Has any Historicist ever addressed the Five Months affiliated with the 5th Trumpet in Revelation 9?  I believe their purpose is partly to echo the timeline of The Flood narrative.

I can't entirely condemn their desire to see the 6th head as not actually contemporary with when John wrote Revelation since I've argued for that myself in the past though it's not my current main view on the Seven Heads.  But I've never seen a strong Papal View argument for why this was expressed to the John from that viewpoint.  Mostly it seems to be expressed now days with Pope John Paul II as the 6th head, the contemporary Pope while many modern Day-Year theorists defined their views.

I feel if we accept that 6th Head as not actually when Revelation was written it must be either a time already in the Past when John wrote, something contemporary readers could have seen as significant.  Or the 6th is during the Eschatological Week, perhaps reigning as it starts.  As far as an already past modern historical time goes, only the founding of Israel in 1947-1949 is a remotely viable option.

The Papal fixation is dependent on the "Temple in II Thessalonians 2 is really The Church" error.

It's interesting how Historicism seems to have the least variety in it's Antichrist views.  Even Preterism occasionally has options besides being a Roman Emperor.

I could hypothetically devise a Non-Papal view that can be just about as consistent with all the flawed arguments made above.  It focuses on the Eastern Roman Empire rather then Western, and thus on Eastern Orthodox Christianity as the Harlot.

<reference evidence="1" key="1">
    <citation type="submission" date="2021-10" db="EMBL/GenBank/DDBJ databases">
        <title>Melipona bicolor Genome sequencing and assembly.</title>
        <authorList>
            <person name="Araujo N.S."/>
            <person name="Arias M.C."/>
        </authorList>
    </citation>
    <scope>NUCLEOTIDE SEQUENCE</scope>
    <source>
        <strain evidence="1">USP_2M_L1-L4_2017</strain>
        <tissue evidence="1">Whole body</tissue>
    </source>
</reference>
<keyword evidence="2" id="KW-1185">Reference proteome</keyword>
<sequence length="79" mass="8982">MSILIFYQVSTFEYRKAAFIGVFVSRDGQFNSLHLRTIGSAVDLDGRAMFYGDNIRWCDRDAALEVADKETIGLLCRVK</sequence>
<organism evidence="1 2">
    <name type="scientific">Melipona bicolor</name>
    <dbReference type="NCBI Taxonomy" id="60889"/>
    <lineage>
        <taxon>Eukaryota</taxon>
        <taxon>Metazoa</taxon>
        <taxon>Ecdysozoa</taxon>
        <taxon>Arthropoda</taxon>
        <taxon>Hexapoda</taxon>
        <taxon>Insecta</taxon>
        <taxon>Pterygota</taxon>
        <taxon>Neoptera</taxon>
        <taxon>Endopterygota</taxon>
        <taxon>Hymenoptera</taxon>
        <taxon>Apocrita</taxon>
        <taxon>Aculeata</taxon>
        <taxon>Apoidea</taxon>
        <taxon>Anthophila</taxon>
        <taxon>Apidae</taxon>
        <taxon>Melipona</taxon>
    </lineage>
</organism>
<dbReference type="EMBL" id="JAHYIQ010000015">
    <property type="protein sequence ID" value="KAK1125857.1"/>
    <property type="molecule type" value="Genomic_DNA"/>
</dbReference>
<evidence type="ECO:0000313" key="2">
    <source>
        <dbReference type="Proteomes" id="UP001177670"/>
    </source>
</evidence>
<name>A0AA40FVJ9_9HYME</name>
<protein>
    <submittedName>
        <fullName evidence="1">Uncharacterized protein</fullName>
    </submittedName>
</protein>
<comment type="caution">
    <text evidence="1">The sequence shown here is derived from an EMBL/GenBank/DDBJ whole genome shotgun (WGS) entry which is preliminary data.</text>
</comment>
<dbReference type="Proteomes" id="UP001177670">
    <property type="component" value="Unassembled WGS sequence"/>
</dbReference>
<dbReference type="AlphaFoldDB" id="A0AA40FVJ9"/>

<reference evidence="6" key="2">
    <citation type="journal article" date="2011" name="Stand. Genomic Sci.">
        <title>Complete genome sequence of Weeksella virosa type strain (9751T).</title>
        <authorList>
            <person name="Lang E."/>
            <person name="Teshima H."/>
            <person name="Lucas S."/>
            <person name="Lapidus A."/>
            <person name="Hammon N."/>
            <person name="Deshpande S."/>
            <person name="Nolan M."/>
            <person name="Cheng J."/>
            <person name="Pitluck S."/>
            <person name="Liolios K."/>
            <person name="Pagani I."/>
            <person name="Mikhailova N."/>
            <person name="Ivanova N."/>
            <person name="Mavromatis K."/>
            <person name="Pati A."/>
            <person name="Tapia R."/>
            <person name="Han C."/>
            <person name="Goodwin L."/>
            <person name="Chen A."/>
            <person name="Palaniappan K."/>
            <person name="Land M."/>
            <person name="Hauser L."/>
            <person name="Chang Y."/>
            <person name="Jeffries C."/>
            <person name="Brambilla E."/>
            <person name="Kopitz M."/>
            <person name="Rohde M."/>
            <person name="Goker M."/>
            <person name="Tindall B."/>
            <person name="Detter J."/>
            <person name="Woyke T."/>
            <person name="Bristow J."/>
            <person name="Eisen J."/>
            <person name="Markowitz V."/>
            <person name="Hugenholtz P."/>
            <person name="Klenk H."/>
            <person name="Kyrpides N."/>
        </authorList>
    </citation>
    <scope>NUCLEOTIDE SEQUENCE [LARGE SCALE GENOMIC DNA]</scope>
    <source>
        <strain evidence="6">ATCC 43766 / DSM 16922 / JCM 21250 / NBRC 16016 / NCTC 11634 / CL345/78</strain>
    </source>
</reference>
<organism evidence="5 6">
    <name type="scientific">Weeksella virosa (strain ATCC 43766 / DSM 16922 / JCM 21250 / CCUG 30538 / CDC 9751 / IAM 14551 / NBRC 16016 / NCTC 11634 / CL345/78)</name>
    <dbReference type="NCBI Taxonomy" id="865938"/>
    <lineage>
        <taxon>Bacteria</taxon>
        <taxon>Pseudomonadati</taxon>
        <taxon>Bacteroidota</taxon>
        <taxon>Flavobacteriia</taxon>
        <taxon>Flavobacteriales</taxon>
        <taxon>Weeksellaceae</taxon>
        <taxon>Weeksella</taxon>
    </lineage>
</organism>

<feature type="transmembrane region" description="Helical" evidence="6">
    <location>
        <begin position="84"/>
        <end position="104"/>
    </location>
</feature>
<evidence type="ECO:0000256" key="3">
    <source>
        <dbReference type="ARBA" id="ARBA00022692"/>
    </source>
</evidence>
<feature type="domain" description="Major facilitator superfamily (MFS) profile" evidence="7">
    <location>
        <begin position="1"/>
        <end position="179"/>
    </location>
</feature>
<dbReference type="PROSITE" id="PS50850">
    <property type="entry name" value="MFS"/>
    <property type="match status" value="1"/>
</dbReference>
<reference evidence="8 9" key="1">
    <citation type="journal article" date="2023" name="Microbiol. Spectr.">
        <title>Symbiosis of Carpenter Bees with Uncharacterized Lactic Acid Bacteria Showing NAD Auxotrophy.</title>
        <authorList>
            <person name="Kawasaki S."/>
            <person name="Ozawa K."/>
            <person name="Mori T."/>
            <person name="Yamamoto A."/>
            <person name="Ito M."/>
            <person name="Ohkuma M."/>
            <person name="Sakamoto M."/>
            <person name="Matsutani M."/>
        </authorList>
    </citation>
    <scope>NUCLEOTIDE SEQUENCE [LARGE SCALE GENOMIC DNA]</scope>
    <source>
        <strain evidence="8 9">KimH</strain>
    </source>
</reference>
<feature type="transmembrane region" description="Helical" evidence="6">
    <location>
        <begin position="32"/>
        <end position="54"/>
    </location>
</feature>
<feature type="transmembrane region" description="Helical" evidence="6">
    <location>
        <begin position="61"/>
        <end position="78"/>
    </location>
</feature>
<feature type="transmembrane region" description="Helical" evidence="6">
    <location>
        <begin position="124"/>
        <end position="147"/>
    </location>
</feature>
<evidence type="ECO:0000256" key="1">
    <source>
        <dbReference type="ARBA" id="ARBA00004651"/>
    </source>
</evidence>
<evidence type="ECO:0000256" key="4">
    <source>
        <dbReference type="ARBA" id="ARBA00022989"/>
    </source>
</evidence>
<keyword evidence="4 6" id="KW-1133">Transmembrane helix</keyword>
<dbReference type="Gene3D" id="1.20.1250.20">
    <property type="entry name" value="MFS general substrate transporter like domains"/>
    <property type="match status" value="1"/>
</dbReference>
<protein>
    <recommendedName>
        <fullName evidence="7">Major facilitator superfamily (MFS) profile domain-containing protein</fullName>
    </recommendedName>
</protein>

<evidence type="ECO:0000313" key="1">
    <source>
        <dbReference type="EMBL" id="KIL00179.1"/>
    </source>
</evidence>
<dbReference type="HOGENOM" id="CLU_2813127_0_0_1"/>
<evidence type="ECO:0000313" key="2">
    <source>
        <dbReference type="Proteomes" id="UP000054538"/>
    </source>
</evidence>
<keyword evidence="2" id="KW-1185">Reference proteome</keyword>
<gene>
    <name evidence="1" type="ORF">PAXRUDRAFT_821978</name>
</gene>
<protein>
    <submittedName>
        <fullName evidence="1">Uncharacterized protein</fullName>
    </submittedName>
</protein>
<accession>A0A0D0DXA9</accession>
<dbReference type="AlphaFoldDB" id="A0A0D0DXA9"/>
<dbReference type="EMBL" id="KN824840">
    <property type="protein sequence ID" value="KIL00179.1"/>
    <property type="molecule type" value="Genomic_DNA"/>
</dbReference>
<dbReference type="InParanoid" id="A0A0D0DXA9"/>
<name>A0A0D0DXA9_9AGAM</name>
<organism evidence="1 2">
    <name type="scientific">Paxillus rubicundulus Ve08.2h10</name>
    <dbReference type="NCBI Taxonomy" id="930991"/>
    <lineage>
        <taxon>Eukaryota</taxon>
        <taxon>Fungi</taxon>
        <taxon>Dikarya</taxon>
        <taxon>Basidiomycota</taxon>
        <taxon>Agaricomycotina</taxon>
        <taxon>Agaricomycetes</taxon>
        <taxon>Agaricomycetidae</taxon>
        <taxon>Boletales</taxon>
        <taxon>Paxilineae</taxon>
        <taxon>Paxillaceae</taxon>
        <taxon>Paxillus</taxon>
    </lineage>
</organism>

It begins with arguing that the Split of the Empire really happens in 193 AD in April when Pescennius Niger was proclaimed Emperor in Syria.  Then the 1260 days ends with the fall of Constantinople in 1453 AD.  Then, since Modern Greece views itself as a successor to that state, it's Seven Kings were the Seven Heads, and in that case the 6th was reigning in 1948.  I considered that idea from my purely Futurist perspective here.

But again, that view would have mostly the same problems.

Historicists tend to share the bias Futurists have for wanting to believe the Millennium will start within our lifetime.  And since they tend to feel the start of these periods needs to be after Revelation was written.  It'll be awhile before any are willing to suggest there are two 1260 years periods, with the second starting about where the first will end.  To me the plain reading of Revelation does not allow the two periods to be happening at the same time.

Historicism is not as inherently objectionable to me as Full Preterism, or Amillenialism.  Since it does not require denying a literal Bodily Resurrection of believers.

And I am kind of rejecting the Individual Antichrist as it's usually defined.  But the Abomination of Desolation I will always see as a specific event three and a half or seven years before the Millennium starts.

If you want to convince me of an Historicist model, you need to find a way to make it work without the Day-Year Theory.